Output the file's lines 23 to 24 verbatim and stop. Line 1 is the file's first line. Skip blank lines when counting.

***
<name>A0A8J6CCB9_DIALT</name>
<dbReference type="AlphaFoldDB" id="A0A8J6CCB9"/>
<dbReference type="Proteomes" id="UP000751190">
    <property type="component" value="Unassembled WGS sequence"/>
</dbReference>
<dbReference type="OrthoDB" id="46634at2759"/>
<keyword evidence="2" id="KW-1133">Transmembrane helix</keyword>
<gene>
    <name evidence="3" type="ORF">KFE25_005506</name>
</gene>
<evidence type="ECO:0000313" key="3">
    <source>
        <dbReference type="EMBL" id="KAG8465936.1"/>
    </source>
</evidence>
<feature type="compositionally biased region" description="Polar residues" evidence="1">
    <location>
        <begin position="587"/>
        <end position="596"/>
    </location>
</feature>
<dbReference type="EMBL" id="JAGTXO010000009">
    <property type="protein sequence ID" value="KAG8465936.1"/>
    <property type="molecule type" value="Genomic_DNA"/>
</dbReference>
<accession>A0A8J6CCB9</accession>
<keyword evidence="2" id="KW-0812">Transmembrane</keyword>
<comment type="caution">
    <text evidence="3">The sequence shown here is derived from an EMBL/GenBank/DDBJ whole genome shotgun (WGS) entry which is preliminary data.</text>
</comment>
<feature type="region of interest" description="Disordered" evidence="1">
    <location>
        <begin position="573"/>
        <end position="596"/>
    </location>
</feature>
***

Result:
    <property type="protein sequence ID" value="KAG8465936.1"/>
    <property type="molecule type" value="Genomic_DNA"/>